Why the need to bring back UPSR exam
Published on: Sunday, January 08, 2023
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Pic by Cikgu Zamrud (For Illustration Purpose Only)
THE education minister is being urged to revive the Ujian Pencapaian Sekolah Rendah (UPSR) and Pentaksiran Tingkatan Tiga (PT3) examinations. The discourse invariably touches on the merits and demerits of having public examinations. 

Perhaps a safe conclusion is this: examinations are a necessary evil. The proposal to revive the examinations should be looked at from a different perspective — optimal frequency, necessity and practicality. How many examinations should our children go through as they progress from Year One to Form Five? 

With the number of exam candidates increasing every year, how many examinations can the Education Ministry continue to hold nationwide effectively? Sitting the UPSR is a milestone. 

It heralds the end of primary schooling and the beginning of secondary education. It gauges the readiness of students for the next phase of learning. 

It helps secondary school teachers place students in the appropriate class, at least in Form One, so that effective teaching and learning can take place.

As secondary teaching and learning differs a lot from the primary phase, the “entry point” of students has to be taken into account by teachers. The UPSR provides the indicators; it satisfies an important need. Therefore, it should prevail and be revived. The PT3, on the other hand, is one examination too many.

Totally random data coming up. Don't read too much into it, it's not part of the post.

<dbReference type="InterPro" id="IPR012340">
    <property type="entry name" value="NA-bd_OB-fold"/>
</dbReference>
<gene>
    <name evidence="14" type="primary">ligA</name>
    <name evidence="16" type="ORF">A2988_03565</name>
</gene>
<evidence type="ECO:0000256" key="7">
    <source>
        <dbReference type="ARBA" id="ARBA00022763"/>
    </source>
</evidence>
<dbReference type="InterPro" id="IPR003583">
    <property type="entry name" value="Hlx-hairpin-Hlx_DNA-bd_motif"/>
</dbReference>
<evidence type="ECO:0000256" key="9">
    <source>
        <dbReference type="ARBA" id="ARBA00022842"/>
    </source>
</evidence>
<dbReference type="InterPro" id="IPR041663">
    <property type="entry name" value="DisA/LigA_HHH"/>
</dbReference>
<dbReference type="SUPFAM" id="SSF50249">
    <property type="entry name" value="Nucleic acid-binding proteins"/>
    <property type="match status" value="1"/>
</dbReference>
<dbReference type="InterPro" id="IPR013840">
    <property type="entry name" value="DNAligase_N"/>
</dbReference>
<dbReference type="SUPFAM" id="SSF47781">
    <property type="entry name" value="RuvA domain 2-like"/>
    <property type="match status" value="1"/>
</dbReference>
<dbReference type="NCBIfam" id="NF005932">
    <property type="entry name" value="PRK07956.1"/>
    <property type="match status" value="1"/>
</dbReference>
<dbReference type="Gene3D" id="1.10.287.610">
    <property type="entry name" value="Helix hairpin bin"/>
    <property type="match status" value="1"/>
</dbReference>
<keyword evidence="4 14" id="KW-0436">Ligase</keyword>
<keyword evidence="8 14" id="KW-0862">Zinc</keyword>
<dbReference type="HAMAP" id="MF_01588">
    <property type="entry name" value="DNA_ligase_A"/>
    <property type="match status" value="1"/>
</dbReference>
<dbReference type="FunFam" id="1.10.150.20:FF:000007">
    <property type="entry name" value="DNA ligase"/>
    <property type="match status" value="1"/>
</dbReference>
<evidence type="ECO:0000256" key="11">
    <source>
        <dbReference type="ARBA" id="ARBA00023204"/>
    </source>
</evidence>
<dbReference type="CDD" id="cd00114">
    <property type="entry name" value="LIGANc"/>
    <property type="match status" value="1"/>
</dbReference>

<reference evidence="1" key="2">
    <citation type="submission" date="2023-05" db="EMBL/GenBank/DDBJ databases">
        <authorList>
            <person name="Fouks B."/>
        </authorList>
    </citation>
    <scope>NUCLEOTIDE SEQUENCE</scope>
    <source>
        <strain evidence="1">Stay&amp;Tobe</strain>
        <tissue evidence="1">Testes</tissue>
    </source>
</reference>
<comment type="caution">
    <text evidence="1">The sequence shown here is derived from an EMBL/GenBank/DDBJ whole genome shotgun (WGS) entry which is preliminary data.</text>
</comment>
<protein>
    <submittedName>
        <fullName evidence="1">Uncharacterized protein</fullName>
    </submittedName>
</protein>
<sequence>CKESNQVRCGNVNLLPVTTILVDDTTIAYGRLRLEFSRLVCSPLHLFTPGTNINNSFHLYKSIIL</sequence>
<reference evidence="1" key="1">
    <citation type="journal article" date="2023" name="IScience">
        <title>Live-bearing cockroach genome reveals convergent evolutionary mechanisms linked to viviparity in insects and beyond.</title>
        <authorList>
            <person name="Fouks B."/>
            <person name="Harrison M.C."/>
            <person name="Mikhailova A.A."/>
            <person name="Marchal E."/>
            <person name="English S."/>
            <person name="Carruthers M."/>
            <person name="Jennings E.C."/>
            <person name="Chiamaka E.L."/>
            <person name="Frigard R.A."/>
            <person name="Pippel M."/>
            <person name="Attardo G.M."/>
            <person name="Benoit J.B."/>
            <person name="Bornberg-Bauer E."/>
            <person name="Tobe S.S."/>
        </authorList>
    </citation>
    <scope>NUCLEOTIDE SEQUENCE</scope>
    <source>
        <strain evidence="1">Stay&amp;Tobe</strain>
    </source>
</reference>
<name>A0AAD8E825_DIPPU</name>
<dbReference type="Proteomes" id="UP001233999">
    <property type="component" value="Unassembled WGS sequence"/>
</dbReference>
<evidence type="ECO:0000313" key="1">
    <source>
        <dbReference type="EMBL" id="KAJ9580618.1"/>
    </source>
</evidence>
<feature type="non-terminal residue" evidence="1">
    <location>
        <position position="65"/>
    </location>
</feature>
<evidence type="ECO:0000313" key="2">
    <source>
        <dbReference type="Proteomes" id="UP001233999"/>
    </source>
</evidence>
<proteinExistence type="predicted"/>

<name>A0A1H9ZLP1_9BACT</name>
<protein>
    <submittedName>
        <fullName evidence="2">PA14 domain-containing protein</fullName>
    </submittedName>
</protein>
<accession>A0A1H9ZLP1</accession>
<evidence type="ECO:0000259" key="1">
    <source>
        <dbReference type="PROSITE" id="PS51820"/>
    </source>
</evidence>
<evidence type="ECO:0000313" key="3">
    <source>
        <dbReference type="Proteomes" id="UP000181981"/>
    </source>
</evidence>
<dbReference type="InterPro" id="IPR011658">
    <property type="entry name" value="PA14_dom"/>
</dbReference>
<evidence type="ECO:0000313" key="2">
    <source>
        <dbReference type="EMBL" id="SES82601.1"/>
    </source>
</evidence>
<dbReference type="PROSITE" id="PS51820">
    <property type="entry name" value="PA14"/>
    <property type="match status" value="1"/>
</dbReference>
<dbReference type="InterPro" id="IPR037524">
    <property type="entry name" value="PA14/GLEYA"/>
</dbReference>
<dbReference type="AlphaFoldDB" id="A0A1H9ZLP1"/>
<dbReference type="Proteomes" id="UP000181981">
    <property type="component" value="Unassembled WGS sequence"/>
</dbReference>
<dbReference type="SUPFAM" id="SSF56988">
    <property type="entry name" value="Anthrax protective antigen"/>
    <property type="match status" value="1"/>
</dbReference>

Once a student acquires a Sijil Pelajaran Malaysia (SPM) certificate, the PT3 becomes a mere piece of paper.

Some may argue that we need PT3 to filter students into technical or vocational streams and fully residential schools. For this, a simpler entrance examination can be held for aspiring candidates. 

There is no need to involve the entire Form Three student population. Others may argue that we need PT3 to stream students into arts and science classes in Form Four. 

Again, we may be feeding an assumed necessity.

It is time we have a single stream for all fourth and fifth formers. They should be exposed to a general and broader curriculum rather than a compartmentalised one. There is no need to specialise so early. Streaming them into arts and science should be done only later, in Form Six. 

The general stream can offer a science subject that teaches much more than what present arts students are learning. At the same time, the subject would be spared the higher-learning preparatory materials that are now taught to science students.

This way, everybody learns enough of science. And there is still teaching-learning time left for the pursuit of other subjects. With the general stream in place, we will have no need for the PT3 examination. In addition, without the load of the PT3, the Examinations Syndicate can focus on the SPM examination, which can be held entirely during the year-end holidays.

There is no need to impinge on schooling days like now. Schools would be spared the annual bane of heavy absenteeism after the PT3 examination.


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